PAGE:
DENVER | In what has been dubbed the “Year of the Republican Woman,” Jane Norton is in danger of becoming the exception to the rule.
After months as the prohibitive front-runner in Colorado’s Republican Senate primary race, the former lieutenant governor has taken an unexpected dive in the polls. With the election less than two months away, her lesser-known GOP rival, Weld County District Attorney Ken Buck, leads her by double digits in two recent surveys.
There’s no clear reason - Mrs. Norton hasn’t committed any notable errors, no “chickens for checkups” gaffes like the one that felled Republican candidate Sue Lowden in Nevada - but there is a pervading sense that Mr. Buck, a favorite of the anti-spending “tea party” movement, has emerged as the choice of the party’s surging conservative wing.
The pattern has become familiar in GOP primary fights this year, with “establishment” candidates such as Gov. Charlie Crist in Florida, Sen. Robert F. Bennett in Utah and Mrs. Lowden all pushed aside by more conservative rivals.
In a year in which much of the energy in Republican ranks is coming from conservative and tea party activists, Mr. Buck’s perceived edge on the issues may be enough to trump Mrs. Norton’s enormous financial advantage, better connections and slicker campaign.
“I think this is probably a reflection of his momentum,” said Denver pollster Floyd Ciruli. “The Republican Party is strongly conservative in this state, and he’s really become the candidate of many of the conservative activists.”
“Ken Buck is a solid conservative district attorney …,” said Erick Erickson of the conservative blog Red State Update and a major booster of Mr. Buck over Mrs. Norton. “He’s right on the issues, won’t go squishy on immigration, and will fight for freedom.”
Mr. Buck got a taste of life as a front-runner last week when reports surfaced about a reprimand he received while working for U.S. Attorney Tom Strickland in 2001. Mr. Buck has acknowledged he was wrong - he belittled the government’s case on a gun-shop violation to the defense - although his supporters argue that he was caught up in the political agenda of Mr. Strickland, a Democrat who left office to run for Senate in 2002.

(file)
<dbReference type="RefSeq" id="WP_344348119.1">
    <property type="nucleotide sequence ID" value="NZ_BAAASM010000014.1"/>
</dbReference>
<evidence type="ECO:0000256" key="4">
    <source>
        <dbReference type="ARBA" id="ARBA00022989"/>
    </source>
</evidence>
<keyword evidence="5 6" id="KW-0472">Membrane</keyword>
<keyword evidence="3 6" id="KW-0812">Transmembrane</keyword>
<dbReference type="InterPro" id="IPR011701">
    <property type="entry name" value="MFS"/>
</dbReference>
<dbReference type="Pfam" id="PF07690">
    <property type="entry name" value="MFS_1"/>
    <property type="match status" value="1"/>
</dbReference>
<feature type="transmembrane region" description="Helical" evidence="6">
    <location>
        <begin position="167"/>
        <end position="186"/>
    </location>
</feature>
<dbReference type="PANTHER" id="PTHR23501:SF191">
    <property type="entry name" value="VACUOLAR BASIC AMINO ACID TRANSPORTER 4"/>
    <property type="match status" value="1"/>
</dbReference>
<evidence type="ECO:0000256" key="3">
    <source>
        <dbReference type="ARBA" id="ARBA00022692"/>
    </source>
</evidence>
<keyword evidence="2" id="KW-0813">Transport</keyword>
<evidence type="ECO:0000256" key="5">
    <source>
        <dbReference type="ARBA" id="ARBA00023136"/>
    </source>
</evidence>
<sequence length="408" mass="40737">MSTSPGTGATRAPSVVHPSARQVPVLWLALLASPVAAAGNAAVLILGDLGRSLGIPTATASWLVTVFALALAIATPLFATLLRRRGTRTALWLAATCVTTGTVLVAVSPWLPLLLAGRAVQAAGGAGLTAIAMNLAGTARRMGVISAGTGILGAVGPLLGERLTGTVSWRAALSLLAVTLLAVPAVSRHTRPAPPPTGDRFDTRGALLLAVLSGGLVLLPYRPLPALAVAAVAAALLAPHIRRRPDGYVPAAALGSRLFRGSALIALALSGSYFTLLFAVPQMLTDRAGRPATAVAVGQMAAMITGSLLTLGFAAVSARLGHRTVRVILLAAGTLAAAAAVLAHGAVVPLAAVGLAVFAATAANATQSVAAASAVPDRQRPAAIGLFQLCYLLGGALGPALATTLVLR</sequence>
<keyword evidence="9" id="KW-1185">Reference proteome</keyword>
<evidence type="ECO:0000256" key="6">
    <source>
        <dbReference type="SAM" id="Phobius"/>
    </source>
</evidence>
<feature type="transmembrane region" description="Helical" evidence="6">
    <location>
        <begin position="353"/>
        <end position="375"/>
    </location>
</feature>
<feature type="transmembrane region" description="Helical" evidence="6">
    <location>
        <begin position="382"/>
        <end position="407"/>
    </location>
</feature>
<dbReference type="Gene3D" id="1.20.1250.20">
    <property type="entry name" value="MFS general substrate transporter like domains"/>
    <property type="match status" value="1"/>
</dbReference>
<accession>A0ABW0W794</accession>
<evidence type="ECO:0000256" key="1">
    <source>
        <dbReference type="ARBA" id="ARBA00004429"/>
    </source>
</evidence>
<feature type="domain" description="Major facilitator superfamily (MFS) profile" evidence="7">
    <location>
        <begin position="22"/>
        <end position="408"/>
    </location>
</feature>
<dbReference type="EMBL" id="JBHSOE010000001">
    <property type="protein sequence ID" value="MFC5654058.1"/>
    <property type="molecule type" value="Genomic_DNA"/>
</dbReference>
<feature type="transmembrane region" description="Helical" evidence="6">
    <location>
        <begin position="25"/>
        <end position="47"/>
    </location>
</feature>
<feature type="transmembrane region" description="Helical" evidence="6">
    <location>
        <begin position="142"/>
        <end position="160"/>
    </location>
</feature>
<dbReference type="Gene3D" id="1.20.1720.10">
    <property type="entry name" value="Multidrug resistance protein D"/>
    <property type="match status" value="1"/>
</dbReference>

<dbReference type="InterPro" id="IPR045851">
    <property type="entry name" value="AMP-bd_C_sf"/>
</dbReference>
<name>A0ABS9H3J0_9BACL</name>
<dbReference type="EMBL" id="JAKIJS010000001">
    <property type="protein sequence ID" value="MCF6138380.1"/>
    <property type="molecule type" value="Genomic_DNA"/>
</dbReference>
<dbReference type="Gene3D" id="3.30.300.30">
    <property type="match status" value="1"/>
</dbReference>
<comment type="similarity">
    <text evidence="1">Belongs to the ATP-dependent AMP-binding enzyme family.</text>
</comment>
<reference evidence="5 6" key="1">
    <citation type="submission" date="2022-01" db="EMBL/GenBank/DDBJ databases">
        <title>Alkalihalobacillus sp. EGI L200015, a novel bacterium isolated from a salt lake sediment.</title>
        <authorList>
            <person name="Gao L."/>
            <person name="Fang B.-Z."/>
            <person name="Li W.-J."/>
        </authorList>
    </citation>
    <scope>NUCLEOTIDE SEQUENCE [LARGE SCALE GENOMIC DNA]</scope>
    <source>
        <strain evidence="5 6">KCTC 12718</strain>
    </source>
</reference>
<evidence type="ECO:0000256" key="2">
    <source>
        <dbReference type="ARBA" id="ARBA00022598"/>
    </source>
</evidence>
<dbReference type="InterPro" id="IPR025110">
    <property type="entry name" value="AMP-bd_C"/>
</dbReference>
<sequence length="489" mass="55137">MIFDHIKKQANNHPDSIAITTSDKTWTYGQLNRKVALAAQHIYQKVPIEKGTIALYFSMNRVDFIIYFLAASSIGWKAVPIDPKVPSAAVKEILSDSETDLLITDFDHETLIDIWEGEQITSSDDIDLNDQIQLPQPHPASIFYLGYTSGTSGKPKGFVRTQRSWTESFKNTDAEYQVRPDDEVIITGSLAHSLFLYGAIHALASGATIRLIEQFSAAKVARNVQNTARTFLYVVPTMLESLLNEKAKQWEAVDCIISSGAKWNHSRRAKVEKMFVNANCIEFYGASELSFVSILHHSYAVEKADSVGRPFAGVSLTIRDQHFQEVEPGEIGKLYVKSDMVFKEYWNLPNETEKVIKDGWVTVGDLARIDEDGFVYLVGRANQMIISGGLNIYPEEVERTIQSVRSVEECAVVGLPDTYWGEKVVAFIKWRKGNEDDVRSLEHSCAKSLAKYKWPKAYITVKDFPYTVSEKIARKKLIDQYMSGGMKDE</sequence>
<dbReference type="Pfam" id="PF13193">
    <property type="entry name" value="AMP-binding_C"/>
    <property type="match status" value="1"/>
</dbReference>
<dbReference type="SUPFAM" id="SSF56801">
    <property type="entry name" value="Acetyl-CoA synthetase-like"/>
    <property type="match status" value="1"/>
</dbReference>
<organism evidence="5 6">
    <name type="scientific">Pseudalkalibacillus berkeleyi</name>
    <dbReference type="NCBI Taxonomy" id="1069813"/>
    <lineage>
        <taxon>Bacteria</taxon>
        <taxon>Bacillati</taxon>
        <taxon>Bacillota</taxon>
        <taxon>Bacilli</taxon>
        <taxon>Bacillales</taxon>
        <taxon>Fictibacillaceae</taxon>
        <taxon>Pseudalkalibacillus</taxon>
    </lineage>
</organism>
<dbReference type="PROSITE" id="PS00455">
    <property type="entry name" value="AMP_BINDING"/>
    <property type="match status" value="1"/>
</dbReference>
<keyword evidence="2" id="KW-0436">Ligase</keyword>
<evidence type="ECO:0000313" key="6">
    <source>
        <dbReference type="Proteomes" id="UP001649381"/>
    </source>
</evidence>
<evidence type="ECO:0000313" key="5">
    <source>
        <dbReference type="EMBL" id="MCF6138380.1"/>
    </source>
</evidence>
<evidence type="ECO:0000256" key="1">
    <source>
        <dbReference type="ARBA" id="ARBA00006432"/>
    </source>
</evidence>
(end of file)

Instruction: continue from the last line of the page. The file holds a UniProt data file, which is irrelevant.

The Norton camp seized on the issue this week with a negative radio ad calling Mr. Buck “a government lawyer who doesn’t follow the rules.”
Both Republicans are vying for the chance to run against Sen. Michael Bennet, a freshman Democrat who is facing his own primary challenge from former state House Speaker Andrew Romanoff. Polls have shown Mr. Bennet leading Mr. Romanoff comfortably, but trailing both Republicans in hypothetical general election matchups.
But the Democratic race has been shaken by former President Bill Clinton’s strong endorsement this week of Mr. Romanoff, while the Obama White House and national Democrats are sticking with Mr. Bennet. Colorado’s Aug. 10 primary thus may feature two of the more closely watched races of the midterm season.
Mrs. Norton’s actions at a tea party forum last weekend don’t suggest that she is a candidate whose conservative credentials are in question.
She attacks out-of-control government spending, earmarks and high taxes. She wants to repeal “Obamacare.” She defends American exceptionalism without prompting and questions whether President Obama believes in the concept of national sovereignty. She calls herself “pro-life, pro-Second Amendment, pro-marriage and pro-freedom.”
She receives warm applause from the 5280/Mile-High Patriots, but the doubts persist. One woman told Mrs. Norton that she’s “leery of women candidates” because, even though they may sound conservative, once elected they “tend to be rather middling.”
Mrs. Norton has tried to assuage those fears by noting that she’s a third-generation Coloradan who’s “going to be here regardless,” and that a long Senate career isn’t her focus.